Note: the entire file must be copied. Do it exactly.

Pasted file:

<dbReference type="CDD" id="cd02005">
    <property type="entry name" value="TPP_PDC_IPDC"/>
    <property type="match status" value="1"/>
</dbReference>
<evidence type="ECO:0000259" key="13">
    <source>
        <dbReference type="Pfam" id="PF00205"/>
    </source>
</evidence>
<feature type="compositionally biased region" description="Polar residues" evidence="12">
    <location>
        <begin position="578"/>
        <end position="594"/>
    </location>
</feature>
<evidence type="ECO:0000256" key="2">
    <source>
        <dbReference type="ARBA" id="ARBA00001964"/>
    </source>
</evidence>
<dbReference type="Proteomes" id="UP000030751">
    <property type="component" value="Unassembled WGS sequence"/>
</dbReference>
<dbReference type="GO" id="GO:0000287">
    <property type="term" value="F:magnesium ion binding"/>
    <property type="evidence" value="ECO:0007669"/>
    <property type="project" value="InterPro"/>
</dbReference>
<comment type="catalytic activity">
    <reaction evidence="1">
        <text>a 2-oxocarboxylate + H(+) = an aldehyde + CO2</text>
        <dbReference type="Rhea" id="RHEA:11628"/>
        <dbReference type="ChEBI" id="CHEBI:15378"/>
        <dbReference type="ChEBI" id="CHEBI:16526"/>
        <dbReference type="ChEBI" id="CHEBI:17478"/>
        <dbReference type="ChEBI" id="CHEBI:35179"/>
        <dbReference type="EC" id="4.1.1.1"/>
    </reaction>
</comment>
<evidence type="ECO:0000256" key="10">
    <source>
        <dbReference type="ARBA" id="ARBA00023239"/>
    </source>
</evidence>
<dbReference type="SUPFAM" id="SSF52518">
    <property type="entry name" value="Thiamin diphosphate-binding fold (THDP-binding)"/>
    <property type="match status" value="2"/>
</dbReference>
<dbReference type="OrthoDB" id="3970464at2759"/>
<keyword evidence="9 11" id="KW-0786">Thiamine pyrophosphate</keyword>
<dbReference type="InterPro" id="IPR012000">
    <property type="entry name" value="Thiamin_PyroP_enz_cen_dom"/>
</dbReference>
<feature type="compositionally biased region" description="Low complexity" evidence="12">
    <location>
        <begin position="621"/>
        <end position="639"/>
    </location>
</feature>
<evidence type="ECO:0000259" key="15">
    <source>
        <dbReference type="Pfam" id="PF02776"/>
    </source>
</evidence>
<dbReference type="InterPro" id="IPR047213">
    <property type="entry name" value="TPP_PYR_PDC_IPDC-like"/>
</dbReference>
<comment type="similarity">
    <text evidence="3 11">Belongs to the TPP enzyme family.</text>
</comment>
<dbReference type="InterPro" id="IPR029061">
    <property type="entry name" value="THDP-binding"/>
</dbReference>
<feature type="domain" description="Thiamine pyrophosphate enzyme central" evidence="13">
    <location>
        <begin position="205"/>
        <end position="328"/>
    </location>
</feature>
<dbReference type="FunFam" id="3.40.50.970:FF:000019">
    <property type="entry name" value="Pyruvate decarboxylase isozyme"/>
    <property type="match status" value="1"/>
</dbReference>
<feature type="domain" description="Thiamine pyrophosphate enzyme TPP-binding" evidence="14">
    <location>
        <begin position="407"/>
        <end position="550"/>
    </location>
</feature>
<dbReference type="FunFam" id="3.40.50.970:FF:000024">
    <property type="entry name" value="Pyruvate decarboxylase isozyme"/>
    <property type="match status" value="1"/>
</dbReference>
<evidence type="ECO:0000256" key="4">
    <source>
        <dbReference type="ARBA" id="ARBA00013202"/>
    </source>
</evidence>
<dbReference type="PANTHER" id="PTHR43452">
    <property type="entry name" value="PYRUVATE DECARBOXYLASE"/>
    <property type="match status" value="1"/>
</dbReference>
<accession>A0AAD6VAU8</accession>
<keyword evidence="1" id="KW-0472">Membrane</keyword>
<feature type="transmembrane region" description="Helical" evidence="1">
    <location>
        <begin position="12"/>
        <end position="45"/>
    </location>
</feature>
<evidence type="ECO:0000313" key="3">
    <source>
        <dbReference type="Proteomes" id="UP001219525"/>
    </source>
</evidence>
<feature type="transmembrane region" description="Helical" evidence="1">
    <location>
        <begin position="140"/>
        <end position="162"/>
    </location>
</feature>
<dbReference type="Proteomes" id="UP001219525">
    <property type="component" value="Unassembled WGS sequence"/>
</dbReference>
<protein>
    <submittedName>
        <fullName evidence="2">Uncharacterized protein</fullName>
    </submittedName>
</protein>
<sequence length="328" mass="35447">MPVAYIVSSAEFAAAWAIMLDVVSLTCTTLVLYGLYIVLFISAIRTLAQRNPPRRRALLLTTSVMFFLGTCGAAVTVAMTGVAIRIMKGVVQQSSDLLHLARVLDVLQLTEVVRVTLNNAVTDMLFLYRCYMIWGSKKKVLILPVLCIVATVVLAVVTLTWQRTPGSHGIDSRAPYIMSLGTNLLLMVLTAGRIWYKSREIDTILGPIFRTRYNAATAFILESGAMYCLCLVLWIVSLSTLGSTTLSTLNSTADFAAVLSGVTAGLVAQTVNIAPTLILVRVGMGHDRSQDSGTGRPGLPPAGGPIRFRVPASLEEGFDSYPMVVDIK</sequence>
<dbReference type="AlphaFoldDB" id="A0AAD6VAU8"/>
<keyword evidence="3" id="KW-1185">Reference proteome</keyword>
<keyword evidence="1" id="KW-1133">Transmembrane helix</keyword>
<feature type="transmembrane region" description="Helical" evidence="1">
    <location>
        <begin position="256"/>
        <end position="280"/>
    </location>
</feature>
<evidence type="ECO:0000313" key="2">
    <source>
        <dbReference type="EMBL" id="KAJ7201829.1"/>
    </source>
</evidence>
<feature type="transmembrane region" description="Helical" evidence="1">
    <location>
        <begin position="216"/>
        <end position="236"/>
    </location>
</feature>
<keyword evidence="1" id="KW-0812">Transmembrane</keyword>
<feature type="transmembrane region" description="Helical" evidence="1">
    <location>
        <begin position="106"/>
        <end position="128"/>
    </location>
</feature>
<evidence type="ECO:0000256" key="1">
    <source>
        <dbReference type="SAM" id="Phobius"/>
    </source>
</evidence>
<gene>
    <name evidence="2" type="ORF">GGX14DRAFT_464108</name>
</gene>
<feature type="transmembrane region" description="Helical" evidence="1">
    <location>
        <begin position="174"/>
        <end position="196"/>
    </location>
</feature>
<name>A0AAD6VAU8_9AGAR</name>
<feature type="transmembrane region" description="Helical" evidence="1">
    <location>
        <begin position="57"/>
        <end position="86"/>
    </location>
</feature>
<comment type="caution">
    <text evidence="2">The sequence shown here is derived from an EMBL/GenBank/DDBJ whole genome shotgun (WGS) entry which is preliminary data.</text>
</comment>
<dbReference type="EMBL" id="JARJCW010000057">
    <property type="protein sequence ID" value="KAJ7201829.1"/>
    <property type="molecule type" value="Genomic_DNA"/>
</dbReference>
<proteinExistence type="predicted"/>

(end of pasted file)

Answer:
<dbReference type="CDD" id="cd02005">
    <property type="entry name" value="TPP_PDC_IPDC"/>
    <property type="match status" value="1"/>
</dbReference>
<evidence type="ECO:0000259" key="13">
    <source>
        <dbReference type="Pfam" id="PF00205"/>
    </source>
</evidence>
<feature type="compositionally biased region" description="Polar residues" evidence="12">
    <location>
        <begin position="578"/>
        <end position="594"/>
    </location>
</feature>
<evidence type="ECO:0000256" key="2">
    <source>
        <dbReference type="ARBA" id="ARBA00001964"/>
    </source>
</evidence>
<dbReference type="Proteomes" id="UP000030751">
    <property type="component" value="Unassembled WGS sequence"/>
</dbReference>
<dbReference type="GO" id="GO:0000287">
    <property type="term" value="F:magnesium ion binding"/>
    <property type="evidence" value="ECO:0007669"/>
    <property type="project" value="InterPro"/>
</dbReference>
<comment type="catalytic activity">
    <reaction evidence="1">
        <text>a 2-oxocarboxylate + H(+) = an aldehyde + CO2</text>
        <dbReference type="Rhea" id="RHEA:11628"/>
        <dbReference type="ChEBI" id="CHEBI:15378"/>
        <dbReference type="ChEBI" id="CHEBI:16526"/>
        <dbReference type="ChEBI" id="CHEBI:17478"/>
        <dbReference type="ChEBI" id="CHEBI:35179"/>
        <dbReference type="EC" id="4.1.1.1"/>
    </reaction>
</comment>
<evidence type="ECO:0000256" key="10">
    <source>
        <dbReference type="ARBA" id="ARBA00023239"/>
    </source>
</evidence>
<dbReference type="SUPFAM" id="SSF52518">
    <property type="entry name" value="Thiamin diphosphate-binding fold (THDP-binding)"/>
    <property type="match status" value="2"/>
</dbReference>
<dbReference type="OrthoDB" id="3970464at2759"/>
<keyword evidence="9 11" id="KW-0786">Thiamine pyrophosphate</keyword>
<dbReference type="InterPro" id="IPR012000">
    <property type="entry name" value="Thiamin_PyroP_enz_cen_dom"/>
</dbReference>
<feature type="compositionally biased region" description="Low complexity" evidence="12">
    <location>
        <begin position="621"/>
        <end position="639"/>
    </location>
</feature>
<evidence type="ECO:0000259" key="15">
    <source>
        <dbReference type="Pfam" id="PF02776"/>
    </source>
</evidence>
<dbReference type="InterPro" id="IPR047213">
    <property type="entry name" value="TPP_PYR_PDC_IPDC-like"/>
</dbReference>
<comment type="similarity">
    <text evidence="3 11">Belongs to the TPP enzyme family.</text>
</comment>
<dbReference type="InterPro" id="IPR029061">
    <property type="entry name" value="THDP-binding"/>
</dbReference>
<feature type="domain" description="Thiamine pyrophosphate enzyme central" evidence="13">
    <location>
        <begin position="205"/>
        <end position="328"/>
    </location>
</feature>
<dbReference type="FunFam" id="3.40.50.970:FF:000019">
    <property type="entry name" value="Pyruvate decarboxylase isozyme"/>
    <property type="match status" value="1"/>
</dbReference>
<feature type="domain" description="Thiamine pyrophosphate enzyme TPP-binding" evidence="14">
    <location>
        <begin position="407"/>
        <end position="550"/>
    </location>
</feature>
<dbReference type="FunFam" id="3.40.50.970:FF:000024">
    <property type="entry name" value="Pyruvate decarboxylase isozyme"/>
    <property type="match status" value="1"/>
</dbReference>
<evidence type="ECO:0000256" key="4">
    <source>
        <dbReference type="ARBA" id="ARBA00013202"/>
    </source>
</evidence>
<dbReference type="PANTHER" id="PTHR43452">
    <property type="entry name" value="PYRUVATE DECARBOXYLASE"/>
    <property type="match status" value="1"/>
</dbReference>
<accession>A0AAD6VAU8</accession>
<keyword evidence="1" id="KW-0472">Membrane</keyword>
<feature type="transmembrane region" description="Helical" evidence="1">
    <location>
        <begin position="12"/>
        <end position="45"/>
    </location>
</feature>
<evidence type="ECO:0000313" key="3">
    <source>
        <dbReference type="Proteomes" id="UP001219525"/>
    </source>
</evidence>
<feature type="transmembrane region" description="Helical" evidence="1">
    <location>
        <begin position="140"/>
        <end position="162"/>
    </location>
</feature>
<dbReference type="Proteomes" id="UP001219525">
    <property type="component" value="Unassembled WGS sequence"/>
</dbReference>
<protein>
    <submittedName>
        <fullName evidence="2">Uncharacterized protein</fullName>
    </submittedName>
</protein>
<sequence length="328" mass="35447">MPVAYIVSSAEFAAAWAIMLDVVSLTCTTLVLYGLYIVLFISAIRTLAQRNPPRRRALLLTTSVMFFLGTCGAAVTVAMTGVAIRIMKGVVQQSSDLLHLARVLDVLQLTEVVRVTLNNAVTDMLFLYRCYMIWGSKKKVLILPVLCIVATVVLAVVTLTWQRTPGSHGIDSRAPYIMSLGTNLLLMVLTAGRIWYKSREIDTILGPIFRTRYNAATAFILESGAMYCLCLVLWIVSLSTLGSTTLSTLNSTADFAAVLSGVTAGLVAQTVNIAPTLILVRVGMGHDRSQDSGTGRPGLPPAGGPIRFRVPASLEEGFDSYPMVVDIK</sequence>
<dbReference type="AlphaFoldDB" id="A0AAD6VAU8"/>
<keyword evidence="3" id="KW-1185">Reference proteome</keyword>
<keyword evidence="1" id="KW-1133">Transmembrane helix</keyword>
<feature type="transmembrane region" description="Helical" evidence="1">
    <location>
        <begin position="256"/>
        <end position="280"/>
    </location>
</feature>
<evidence type="ECO:0000313" key="2">
    <source>
        <dbReference type="EMBL" id="KAJ7201829.1"/>
    </source>
</evidence>
<feature type="transmembrane region" description="Helical" evidence="1">
    <location>
        <begin position="216"/>
        <end position="236"/>
    </location>
</feature>
<keyword evidence="1" id="KW-0812">Transmembrane</keyword>
<feature type="transmembrane region" description="Helical" evidence="1">
    <location>
        <begin position="106"/>
        <end position="128"/>
    </location>
</feature>
<evidence type="ECO:0000256" key="1">
    <source>
        <dbReference type="SAM" id="Phobius"/>
    </source>
</evidence>
<gene>
    <name evidence="2" type="ORF">GGX14DRAFT_464108</name>
</gene>
<feature type="transmembrane region" description="Helical" evidence="1">
    <location>
        <begin position="174"/>
        <end position="196"/>
    </location>
</feature>
<name>A0AAD6VAU8_9AGAR</name>
<feature type="transmembrane region" description="Helical" evidence="1">
    <location>
        <begin position="57"/>
        <end position="86"/>
    </location>
</feature>
<comment type="caution">
    <text evidence="2">The sequence shown here is derived from an EMBL/GenBank/DDBJ whole genome shotgun (WGS) entry which is preliminary data.</text>
</comment>
<dbReference type="EMBL" id="JARJCW010000057">
    <property type="protein sequence ID" value="KAJ7201829.1"/>
    <property type="molecule type" value="Genomic_DNA"/>
</dbReference>
<proteinExistence type="predicted"/>